Born Charles Arthur Feathers, 12 June 1932, near Holly Springs, Mississippi
Died 29 August 1998, Memphis, Tennessee

The late Charlie Feathers, who hailed from Holly Springs in the Mississippi backwoods, combined elements of country blues and hillbilly to create the quintessential rockabilly style. All original rockabilly artists from the 1950s switched to country or pop when the genre went out of fashion, or quit the music scene altogether. Feathers was probably the only one who continued to do rockabilly-type music his own way throughout his lifetime.

Charlie was one of six children for poor tenant farmers. It was the time of the Great Depression and when you were a poor kid in the Deep South, there was no time for school. If you wanted to eat, you had to work like Charlie did from the age of ten. He was almost illiterate. Feathers learned to play the guitar from a local black sharecropper called Junior Kimbrough, "the greatest blues singer in the world", according to Charlie.

He moved to Memphis in 1949, worked there in a box factory and got married to Rosemary in 1950. Influenced by Hank Williams and Bill Monroe, Feathers decided to try his luck in the music business. In 1950 Sam Phillips had opened his Memphis Recording Service and Charlie claimed that he started hanging around Sam's studio almost from the beginning. His role at Sun remains a bit unclear. Feathers liked to tell many tall stories about those days : that he and Sam Phillips discovered slap-back, that he recorded rockabilly before Elvis and taught Elvis his style, that he arranged "Blue Moon Of Kentucky" (for Elvis) with Scotty Moore (a recollection not shared by Moore), that he worked with Phillips in the control room, that he gave Jerry Lee Lewis the idea for his "pumping piano", and lots more. Some of his stories may even be true, but the result of all this was that Feathers became a controversial figure and was often seen as someone who hugely exaggerated his role in the development of rockabilly to compensate for his lack of success. For in spite of all his talent, Charlie never had anything resembling a national hit during his long career. The main reason was probably that "Charlie was his own worst enemy", in Colin Escott's words. He was stubborn, suspicious, impatient, undisciplined, proud and unwilling to adapt. Sam Phillips found him difficult to work with. "He always felt that he knew more than anyone else. He was a damn talent, though. Could have been a superb country artist."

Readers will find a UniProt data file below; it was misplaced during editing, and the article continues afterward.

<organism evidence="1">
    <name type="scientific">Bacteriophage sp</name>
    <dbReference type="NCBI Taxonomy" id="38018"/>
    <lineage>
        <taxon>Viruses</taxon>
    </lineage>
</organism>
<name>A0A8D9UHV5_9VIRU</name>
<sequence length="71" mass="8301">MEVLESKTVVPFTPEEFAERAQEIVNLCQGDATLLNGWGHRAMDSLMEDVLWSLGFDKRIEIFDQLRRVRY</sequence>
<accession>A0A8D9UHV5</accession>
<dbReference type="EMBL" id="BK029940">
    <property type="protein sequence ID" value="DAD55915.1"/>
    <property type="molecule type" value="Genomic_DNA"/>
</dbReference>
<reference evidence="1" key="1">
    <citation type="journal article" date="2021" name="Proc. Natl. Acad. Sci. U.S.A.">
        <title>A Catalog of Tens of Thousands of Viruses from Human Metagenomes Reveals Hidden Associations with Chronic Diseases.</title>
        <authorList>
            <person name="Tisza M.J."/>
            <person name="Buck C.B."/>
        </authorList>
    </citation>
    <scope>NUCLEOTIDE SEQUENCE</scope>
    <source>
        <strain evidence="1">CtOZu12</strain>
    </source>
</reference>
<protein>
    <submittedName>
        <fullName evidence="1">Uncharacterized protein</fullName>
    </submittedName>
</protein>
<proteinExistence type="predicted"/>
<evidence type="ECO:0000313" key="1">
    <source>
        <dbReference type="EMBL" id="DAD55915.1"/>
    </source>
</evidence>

Feathers did not record rockabilly until 1956, because Sam Phillips saw him only as a country singer. Charlie claims to have recorded almost 50 titles for Sun, but only two singles were released : "I've Been Deceived"/"Peepin' Eyes" (released in February 1955 on Sun's Flip subsidiary) and "Defrost Your Heart"/ "Wedding Gown Of White" (Sun 231, January 1956). Pure hillbilly. Feathers co-wrote (with Stan Kesler) "I Forgot To Remember To Forget", which was issued as the B-side of Elvis Presley's last Sun single, "Mystery Train". While the latter went to # 11 country, "I Forgot ..." topped the country charts for five weeks in February-March 1956 (before "Heartbreak Hotel"), during a 39-week run.